SAN DIEGO (CN) – College students in San Diego County saw two court victories this summer in First Amendment cases challenging how mandatory student fees are allocated by schools. It’s a trend legal experts say will continue as alternative student groups challenge who gets access to funds raised by students, with lack of funding amounting to censorship.
In July, a free speech case by University of California, San Diego’s satirical student newspaper The Koala was revived when a Ninth Circuit panel found U.S. District Judge Jeffrey Miller erred in dismissing the newspaper’s claims the student government retaliated against it by eliminating registered student organization funding for all print media.
Last month, U.S. District Judge James Lorenz found California State University, San Marcos’ process of allocating mandatory student fees to fund student group activities was not based on “viewpoint-neutral criteria.” Anti-abortion group Students for Life brought its challenge after it could not secure funding or co-sponsorship to bring a speaker to campus.
Lorenz also found the school cannot use the funds raised through fees paid by opposing students from Students for Life to fund the campus’ Gender Equity and LGBTQA Pride Centers until the school revamps its funding guidelines.
CSU San Marcos associate vice president of communications Margaret Chantung told Courthouse News the university and its funding nonprofit Associated Students Inc., are working with the attorney for Students for Life “to seek agreement on potential ways to amend the approval processes to address the court’s concern.”
Foundation for Individual Rights in Education (FIRE) program officer Adam Goldstein said First Amendment lawsuits tied to student-raised funding have trended over the past two decades, starting with students in the late 1990s who complained fees going to things they didn’t like or agree with amounted to compelled speech.
In the 1995 Supreme Court case Rosenberger v. Rector and Visitors of the University of Virginia, the justices found in favor of a student’s religious publication which was denied funding even though the school had subsidized for other student publications.
Goldstein said Rosenberger and all subsequent legal battles over student funding come down to one thing: whether the funding allocation system is viewpoint-neutral.
“If the allocation system isn’t actually viewpoint-neutral then there’s the question of whether the government can collect fees. In the Koala case that was the core defect,” Goldstein said.
Lata Nott, executive director at the First Amendment Center at the Freedom Forum Institute agreed. Nott said while it can be difficult to argue rules that are facially neutral are actually discriminatory, The Koala was able to do so because of an official statement by the university denouncing an article it published.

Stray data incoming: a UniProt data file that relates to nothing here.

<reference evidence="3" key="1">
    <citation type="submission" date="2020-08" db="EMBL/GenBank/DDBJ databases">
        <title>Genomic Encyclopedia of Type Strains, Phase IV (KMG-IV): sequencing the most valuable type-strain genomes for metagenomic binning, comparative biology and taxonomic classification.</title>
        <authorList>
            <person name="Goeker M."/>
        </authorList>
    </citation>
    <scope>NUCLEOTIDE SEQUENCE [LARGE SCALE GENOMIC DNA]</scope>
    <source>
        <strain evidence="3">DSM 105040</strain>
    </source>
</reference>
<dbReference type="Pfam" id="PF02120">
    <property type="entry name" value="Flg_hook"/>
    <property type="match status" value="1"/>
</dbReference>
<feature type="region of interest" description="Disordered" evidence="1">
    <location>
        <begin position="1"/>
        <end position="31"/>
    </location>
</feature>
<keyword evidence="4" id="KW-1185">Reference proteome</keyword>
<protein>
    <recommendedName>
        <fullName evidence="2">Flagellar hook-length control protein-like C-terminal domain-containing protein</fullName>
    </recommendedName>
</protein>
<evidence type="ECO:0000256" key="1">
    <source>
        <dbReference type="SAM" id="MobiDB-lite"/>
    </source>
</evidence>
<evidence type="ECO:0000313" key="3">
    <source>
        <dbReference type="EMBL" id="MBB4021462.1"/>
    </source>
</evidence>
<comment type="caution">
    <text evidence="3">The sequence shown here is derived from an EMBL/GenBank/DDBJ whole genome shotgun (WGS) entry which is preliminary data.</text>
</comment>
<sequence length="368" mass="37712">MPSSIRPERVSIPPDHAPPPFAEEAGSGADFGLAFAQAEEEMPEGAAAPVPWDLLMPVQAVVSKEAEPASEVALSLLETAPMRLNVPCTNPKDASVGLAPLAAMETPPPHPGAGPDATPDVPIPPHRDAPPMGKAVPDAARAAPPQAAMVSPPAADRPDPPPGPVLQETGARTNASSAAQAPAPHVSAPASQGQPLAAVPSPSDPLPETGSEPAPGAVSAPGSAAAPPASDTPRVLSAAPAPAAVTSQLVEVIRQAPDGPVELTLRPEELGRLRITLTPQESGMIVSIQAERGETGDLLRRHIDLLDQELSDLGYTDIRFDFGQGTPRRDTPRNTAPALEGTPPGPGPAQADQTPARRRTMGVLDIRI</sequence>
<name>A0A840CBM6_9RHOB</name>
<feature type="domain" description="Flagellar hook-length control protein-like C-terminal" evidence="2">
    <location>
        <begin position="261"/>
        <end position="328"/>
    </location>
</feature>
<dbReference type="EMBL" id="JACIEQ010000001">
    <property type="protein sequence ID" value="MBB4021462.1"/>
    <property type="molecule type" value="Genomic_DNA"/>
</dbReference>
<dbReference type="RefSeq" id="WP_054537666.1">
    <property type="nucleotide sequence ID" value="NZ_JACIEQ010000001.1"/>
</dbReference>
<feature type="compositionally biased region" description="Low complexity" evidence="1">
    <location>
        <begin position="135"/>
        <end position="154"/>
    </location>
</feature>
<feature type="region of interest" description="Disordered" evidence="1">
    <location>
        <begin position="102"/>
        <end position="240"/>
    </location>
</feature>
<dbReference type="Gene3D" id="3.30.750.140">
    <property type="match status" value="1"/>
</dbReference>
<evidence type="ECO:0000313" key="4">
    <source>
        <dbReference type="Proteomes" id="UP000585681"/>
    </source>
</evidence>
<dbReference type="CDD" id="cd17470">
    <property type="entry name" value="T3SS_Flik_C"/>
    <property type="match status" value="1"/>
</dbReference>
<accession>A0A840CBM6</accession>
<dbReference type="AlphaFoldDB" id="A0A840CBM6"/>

The statement preceded the student government’s passage of the Media Act, which restricted funding for student media.
“To have that penalty on all the media organizations infringes the freedom of the press and runs afoul to the First Amendment,” Nott said.
But while Nott and Goldstein agree the student funding mechanisms at UC San Diego and CSU San Marcos did not contain viewpoint-neutral guidance, they find most universities try to make funding systems which work for all students. Those mechanisms are undermined by student government funding decisions that aren’t neutral, according to Goldstein.
“I feel for the schools because what does it say other than they have an excess of trust in students,” Goldstein said. “The problem keeps coming up in funding decisions, not from ill will on behalf of the colleges, but its students involved in politics on campus.”
Goldstein said the “fix” for creating viewpoint-neutral student funding guidelines “is nothing that couldn’t be changed in one session to make a defective program more effective.”
Inspired by the UC San Diego case, FIRE developed a model policy for universities to adopt containing a viewpoint-neutral process for allocating student fees.
Goldstein said it’s generally important for student funding mechanisms to have an appeals process in place if student organizations are denied funding.
And while universities are implicated in free speech spats when it comes to funding, Goldstein and Nott suggested the problem has been exacerbated by the recent phenomenon where hostility among ideologically opposed students has led to a culture where they use resources to defund or de-platform their opponents.
“Students are more willing to exile opposing viewpoints which is going to be a problem if you have an obligation to maintain a viewpoint-neutral forum,” Goldstein said.
Nott said, “I really don’t think it’s a problem ‘snowflakes’ invented. “Most people across the political spectrum don’t like the First Amendment when it protects speech they don’t agree with or find offensive.”
Both cases are making their way through the Southern District of California.
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